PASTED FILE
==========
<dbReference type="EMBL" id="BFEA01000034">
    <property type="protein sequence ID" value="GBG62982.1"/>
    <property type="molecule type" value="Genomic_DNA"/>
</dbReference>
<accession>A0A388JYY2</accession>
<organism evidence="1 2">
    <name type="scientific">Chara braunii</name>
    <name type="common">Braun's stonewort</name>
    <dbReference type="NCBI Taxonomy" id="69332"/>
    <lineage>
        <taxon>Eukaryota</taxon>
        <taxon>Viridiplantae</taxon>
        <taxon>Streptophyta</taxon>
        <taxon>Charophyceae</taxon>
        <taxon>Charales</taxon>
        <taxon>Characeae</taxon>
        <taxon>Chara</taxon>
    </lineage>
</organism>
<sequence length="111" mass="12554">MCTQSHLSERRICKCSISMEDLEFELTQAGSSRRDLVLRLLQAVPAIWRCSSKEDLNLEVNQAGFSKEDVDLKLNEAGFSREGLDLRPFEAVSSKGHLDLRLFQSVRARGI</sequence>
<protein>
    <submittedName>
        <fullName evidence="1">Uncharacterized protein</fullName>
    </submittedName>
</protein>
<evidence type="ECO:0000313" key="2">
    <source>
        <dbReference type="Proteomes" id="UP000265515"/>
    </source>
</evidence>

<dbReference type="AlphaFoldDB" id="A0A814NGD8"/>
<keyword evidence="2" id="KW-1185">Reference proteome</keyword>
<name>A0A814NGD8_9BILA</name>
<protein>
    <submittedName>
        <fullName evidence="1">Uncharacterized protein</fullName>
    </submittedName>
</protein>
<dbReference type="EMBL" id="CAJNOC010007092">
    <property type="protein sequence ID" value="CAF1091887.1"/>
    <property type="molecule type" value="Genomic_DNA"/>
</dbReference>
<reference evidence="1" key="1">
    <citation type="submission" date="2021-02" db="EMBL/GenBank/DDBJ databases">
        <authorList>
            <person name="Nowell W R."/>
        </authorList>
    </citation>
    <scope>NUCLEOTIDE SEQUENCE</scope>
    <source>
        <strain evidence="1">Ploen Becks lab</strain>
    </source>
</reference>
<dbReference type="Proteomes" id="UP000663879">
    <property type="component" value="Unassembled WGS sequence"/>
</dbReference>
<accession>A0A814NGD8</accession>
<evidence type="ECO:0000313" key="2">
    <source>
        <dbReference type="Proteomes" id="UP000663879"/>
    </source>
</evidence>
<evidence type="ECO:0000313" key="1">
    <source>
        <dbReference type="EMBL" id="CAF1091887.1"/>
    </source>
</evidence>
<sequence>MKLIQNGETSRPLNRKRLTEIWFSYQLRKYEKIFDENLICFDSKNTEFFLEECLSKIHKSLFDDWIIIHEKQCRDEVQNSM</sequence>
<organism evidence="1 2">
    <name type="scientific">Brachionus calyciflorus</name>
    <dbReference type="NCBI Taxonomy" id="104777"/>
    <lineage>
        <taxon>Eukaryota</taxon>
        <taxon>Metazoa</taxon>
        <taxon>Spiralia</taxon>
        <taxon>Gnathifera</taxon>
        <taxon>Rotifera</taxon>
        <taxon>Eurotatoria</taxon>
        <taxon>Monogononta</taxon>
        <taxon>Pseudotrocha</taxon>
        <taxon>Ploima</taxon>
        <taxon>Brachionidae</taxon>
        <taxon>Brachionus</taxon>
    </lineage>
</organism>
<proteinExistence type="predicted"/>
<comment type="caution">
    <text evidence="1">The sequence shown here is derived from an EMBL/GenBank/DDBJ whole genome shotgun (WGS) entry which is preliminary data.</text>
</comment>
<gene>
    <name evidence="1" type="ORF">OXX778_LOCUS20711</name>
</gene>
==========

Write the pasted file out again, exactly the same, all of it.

<dbReference type="EMBL" id="BFEA01000034">
    <property type="protein sequence ID" value="GBG62982.1"/>
    <property type="molecule type" value="Genomic_DNA"/>
</dbReference>
<accession>A0A388JYY2</accession>
<organism evidence="1 2">
    <name type="scientific">Chara braunii</name>
    <name type="common">Braun's stonewort</name>
    <dbReference type="NCBI Taxonomy" id="69332"/>
    <lineage>
        <taxon>Eukaryota</taxon>
        <taxon>Viridiplantae</taxon>
        <taxon>Streptophyta</taxon>
        <taxon>Charophyceae</taxon>
        <taxon>Charales</taxon>
        <taxon>Characeae</taxon>
        <taxon>Chara</taxon>
    </lineage>
</organism>
<sequence length="111" mass="12554">MCTQSHLSERRICKCSISMEDLEFELTQAGSSRRDLVLRLLQAVPAIWRCSSKEDLNLEVNQAGFSKEDVDLKLNEAGFSREGLDLRPFEAVSSKGHLDLRLFQSVRARGI</sequence>
<protein>
    <submittedName>
        <fullName evidence="1">Uncharacterized protein</fullName>
    </submittedName>
</protein>
<evidence type="ECO:0000313" key="2">
    <source>
        <dbReference type="Proteomes" id="UP000265515"/>
    </source>
</evidence>

<dbReference type="AlphaFoldDB" id="A0A814NGD8"/>
<keyword evidence="2" id="KW-1185">Reference proteome</keyword>
<name>A0A814NGD8_9BILA</name>
<protein>
    <submittedName>
        <fullName evidence="1">Uncharacterized protein</fullName>
    </submittedName>
</protein>
<dbReference type="EMBL" id="CAJNOC010007092">
    <property type="protein sequence ID" value="CAF1091887.1"/>
    <property type="molecule type" value="Genomic_DNA"/>
</dbReference>
<reference evidence="1" key="1">
    <citation type="submission" date="2021-02" db="EMBL/GenBank/DDBJ databases">
        <authorList>
            <person name="Nowell W R."/>
        </authorList>
    </citation>
    <scope>NUCLEOTIDE SEQUENCE</scope>
    <source>
        <strain evidence="1">Ploen Becks lab</strain>
    </source>
</reference>
<dbReference type="Proteomes" id="UP000663879">
    <property type="component" value="Unassembled WGS sequence"/>
</dbReference>
<accession>A0A814NGD8</accession>
<evidence type="ECO:0000313" key="2">
    <source>
        <dbReference type="Proteomes" id="UP000663879"/>
    </source>
</evidence>
<evidence type="ECO:0000313" key="1">
    <source>
        <dbReference type="EMBL" id="CAF1091887.1"/>
    </source>
</evidence>
<sequence>MKLIQNGETSRPLNRKRLTEIWFSYQLRKYEKIFDENLICFDSKNTEFFLEECLSKIHKSLFDDWIIIHEKQCRDEVQNSM</sequence>
<organism evidence="1 2">
    <name type="scientific">Brachionus calyciflorus</name>
    <dbReference type="NCBI Taxonomy" id="104777"/>
    <lineage>
        <taxon>Eukaryota</taxon>
        <taxon>Metazoa</taxon>
        <taxon>Spiralia</taxon>
        <taxon>Gnathifera</taxon>
        <taxon>Rotifera</taxon>
        <taxon>Eurotatoria</taxon>
        <taxon>Monogononta</taxon>
        <taxon>Pseudotrocha</taxon>
        <taxon>Ploima</taxon>
        <taxon>Brachionidae</taxon>
        <taxon>Brachionus</taxon>
    </lineage>
</organism>
<proteinExistence type="predicted"/>
<comment type="caution">
    <text evidence="1">The sequence shown here is derived from an EMBL/GenBank/DDBJ whole genome shotgun (WGS) entry which is preliminary data.</text>
</comment>
<gene>
    <name evidence="1" type="ORF">OXX778_LOCUS20711</name>
</gene>